In its report, Amnesty slammed the Bush administration for holding prisoners at Guantanamo Bay, Cuba and at secret black sites across the globe. Amnesty echoed a call from a UN panel last week for the US to close its prison facility at Guantanamo.

40 Killed in Iraq Violence

In Iraq Tuesday, at least 40 people were killed in violence around the country. In Baghdad, 11 people were killed and nine wounded in a bombing near a Shiite mosque.

Pentagon Review Calls For End To Payments To Iraqi Journalists

In other Iraq news, the New York Times is reporting an internal military review of the Pentagon’s propaganda efforts has called for an end to the payments of Iraqi journalists to promote US policies. The review was ordered following the disclosure the US government had contracted the Washington-based company the Lincoln Group to plant pro-US articles in Iraqi newspapers. The Pentagon’s investigation did not mention the Lincoln Group, but did say the planting of articles raises the question of whether the US is paying to: "undermine the concept of a free press" in Iraq.

NY Transit Authority To Put Cameras on Public Buses

Here in New York, the city’s transit authority has announced it will put surveillance cameras on hundreds of public buses. Transit officials said the move was part of a security upgrade prompted by bombings on public transit systems in London and Madrid. Officials also said the cameras would help investigators identify individiduals who commit robbery or spray graffiti. The cameras have drawn a mixed response. Civil liberties groups have cautioned against bus surveillance, while some commuter safety advocates have voiced their support.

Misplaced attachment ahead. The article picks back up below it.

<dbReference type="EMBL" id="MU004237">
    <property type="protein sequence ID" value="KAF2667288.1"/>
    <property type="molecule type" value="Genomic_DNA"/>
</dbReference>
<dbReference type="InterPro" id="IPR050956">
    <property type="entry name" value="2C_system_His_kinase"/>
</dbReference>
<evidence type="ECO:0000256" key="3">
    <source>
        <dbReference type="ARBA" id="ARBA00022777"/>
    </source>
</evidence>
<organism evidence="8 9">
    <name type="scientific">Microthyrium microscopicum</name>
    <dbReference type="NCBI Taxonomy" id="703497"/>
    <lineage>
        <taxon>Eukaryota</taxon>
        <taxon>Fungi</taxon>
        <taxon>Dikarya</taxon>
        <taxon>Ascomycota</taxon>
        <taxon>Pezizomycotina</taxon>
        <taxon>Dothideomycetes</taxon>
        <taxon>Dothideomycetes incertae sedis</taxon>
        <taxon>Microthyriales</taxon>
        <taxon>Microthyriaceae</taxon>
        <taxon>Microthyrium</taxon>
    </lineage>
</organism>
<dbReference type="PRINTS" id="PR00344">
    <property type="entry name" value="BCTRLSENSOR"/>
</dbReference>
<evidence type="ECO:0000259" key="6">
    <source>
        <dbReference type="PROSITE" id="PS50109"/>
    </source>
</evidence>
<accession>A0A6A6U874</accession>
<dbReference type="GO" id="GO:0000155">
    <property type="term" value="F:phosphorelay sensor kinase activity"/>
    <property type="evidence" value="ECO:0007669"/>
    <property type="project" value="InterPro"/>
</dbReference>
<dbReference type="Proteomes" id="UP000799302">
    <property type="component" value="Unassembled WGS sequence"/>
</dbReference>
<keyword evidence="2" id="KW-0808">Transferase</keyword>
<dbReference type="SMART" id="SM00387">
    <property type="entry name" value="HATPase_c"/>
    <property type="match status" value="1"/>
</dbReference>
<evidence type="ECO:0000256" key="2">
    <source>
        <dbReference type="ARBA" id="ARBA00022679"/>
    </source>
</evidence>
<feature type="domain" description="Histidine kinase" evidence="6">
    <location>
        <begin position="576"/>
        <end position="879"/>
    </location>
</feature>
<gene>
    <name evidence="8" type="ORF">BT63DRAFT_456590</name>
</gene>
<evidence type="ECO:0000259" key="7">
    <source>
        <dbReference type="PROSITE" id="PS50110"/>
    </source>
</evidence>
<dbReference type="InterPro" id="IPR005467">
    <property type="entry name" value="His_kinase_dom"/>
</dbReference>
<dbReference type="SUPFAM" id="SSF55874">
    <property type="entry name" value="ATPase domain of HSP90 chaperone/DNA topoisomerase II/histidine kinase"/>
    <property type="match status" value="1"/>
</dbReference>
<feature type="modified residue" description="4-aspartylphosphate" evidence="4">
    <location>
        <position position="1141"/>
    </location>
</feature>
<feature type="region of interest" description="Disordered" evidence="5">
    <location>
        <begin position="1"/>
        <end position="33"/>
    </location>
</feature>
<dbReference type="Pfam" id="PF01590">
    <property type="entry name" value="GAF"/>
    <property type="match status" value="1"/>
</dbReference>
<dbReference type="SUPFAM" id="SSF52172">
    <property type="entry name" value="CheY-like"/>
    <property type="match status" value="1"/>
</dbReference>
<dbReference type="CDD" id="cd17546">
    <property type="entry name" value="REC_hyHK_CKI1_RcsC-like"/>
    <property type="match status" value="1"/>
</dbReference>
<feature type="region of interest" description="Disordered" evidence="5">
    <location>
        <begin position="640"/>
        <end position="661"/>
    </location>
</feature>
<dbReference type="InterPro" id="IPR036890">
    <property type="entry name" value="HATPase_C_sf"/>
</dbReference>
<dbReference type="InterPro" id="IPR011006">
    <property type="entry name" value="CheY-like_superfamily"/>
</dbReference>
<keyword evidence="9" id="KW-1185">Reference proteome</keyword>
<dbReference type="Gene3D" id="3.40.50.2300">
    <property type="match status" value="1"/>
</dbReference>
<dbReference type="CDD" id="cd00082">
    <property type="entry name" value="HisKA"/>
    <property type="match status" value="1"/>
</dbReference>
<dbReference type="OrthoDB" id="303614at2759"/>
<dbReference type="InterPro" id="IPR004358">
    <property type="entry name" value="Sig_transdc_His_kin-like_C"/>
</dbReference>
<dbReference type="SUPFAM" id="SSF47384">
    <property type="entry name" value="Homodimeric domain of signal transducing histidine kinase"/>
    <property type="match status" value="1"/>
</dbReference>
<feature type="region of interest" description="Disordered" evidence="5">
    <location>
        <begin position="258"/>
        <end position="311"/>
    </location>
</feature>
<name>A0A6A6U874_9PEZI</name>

Lloyd Bentsen Dies at 85

And former US senator and Treasury Secretary Lloyd Bentsen has died at the age of 85. In 1988, Bentsen ran for Vice President on the ticket of Democratic Presidential candidate Michael Dukakis. He is best known for his remarks during a debate with then-Republican nominee Dan Quayle after Quayle compared himself to John F. Kennedy.

  • Lloyd Bentsen, debating Dan Quayle, October 5 1988: "Senator, I served with Jack Kennedy. I knew Jack Kennedy. Jack Kennedy was a friend of mine. Senator, you are no Jack Kennedy."